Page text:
Daily Reading for August 11 • Clare, Abbess of Assisi, 1253
Although Francis’ life and writings are a primary source for Franciscan spirituality, it is now widely recognized that Clare of Assisi (1194-1253) was not merely a dependent figure but a significant personality in her own right in the origins of the Franciscan tradition. Inspired by Francis’ preaching, Clare dedicated herself to a gospel life in 1212 and became the first woman member of the Order. She held to the same vision of poverty and gospel living in the face of considerable opposition from Church officials. Some historians have suggested that Clare originally wished her sisters to have an unenclosed lifestyle of service rather alone the lines of the lay movement of Beguines. Whatever the case, Clare was forced to accept the Rule of St Benedict for her sisters but this was mitigated in 1216 by papal permission to observe the same “privilege” of poverty as the friars—that is, freedom from normal monastic possessions, buildings, estates, and complex finances. However her moderate Rule for the Poor Sisters (the Poor Clares) was only finally approved on her deathbed in 1253.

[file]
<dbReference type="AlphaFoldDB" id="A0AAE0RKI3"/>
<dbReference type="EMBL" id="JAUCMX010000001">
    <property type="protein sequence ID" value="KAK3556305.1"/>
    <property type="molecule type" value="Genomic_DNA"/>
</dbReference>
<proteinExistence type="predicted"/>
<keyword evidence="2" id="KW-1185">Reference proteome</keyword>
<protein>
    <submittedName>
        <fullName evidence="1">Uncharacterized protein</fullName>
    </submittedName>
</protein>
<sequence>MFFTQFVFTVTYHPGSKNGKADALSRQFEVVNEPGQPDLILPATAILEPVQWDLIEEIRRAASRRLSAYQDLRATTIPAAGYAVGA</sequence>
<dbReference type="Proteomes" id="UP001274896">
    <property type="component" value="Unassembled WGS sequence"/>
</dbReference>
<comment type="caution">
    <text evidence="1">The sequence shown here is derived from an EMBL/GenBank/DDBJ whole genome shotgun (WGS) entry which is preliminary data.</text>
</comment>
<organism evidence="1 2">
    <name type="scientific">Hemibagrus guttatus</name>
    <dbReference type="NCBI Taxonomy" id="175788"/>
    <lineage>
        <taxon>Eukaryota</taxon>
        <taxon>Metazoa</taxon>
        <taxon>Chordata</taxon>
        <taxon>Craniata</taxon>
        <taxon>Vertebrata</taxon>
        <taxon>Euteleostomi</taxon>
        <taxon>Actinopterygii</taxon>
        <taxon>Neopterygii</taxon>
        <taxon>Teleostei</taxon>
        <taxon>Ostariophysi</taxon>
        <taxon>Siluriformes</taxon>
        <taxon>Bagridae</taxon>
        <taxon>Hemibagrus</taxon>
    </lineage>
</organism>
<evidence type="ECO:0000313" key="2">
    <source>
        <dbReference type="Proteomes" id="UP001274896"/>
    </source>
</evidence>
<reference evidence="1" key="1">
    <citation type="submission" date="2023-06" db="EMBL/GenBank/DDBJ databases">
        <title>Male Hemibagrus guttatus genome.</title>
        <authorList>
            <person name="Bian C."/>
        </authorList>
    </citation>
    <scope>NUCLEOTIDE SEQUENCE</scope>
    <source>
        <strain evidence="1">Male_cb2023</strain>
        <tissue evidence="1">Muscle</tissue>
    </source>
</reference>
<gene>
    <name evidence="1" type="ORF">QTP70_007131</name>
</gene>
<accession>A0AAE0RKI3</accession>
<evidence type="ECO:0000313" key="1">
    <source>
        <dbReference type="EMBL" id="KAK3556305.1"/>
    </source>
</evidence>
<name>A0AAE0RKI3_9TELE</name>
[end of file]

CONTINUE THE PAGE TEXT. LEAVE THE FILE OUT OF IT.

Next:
Although the sisters were dedicated to a life of contemplation, this should not be contrasted with the men’s dedication to preaching in poverty. Enclosure was not the end purpose of Poor Clare life. This was the bond between poverty and contemplation—contemplation in poverty and poverty as itself a form of gospel-centered contemplation. In her famous Letters to Agnes of Prague Clare writes of Christ the Mirror into which the contemplative gazes and there discovers the poverty of Christ and his intense love of the world expressed in the cross. In turn, Clare suggests that the sisters are to be mirrors to those living in the world—mirrors in which people can see the gospel life.
From A Brief History of Spirituality by Philip Sheldrake (Blackwell Publishing, 2007).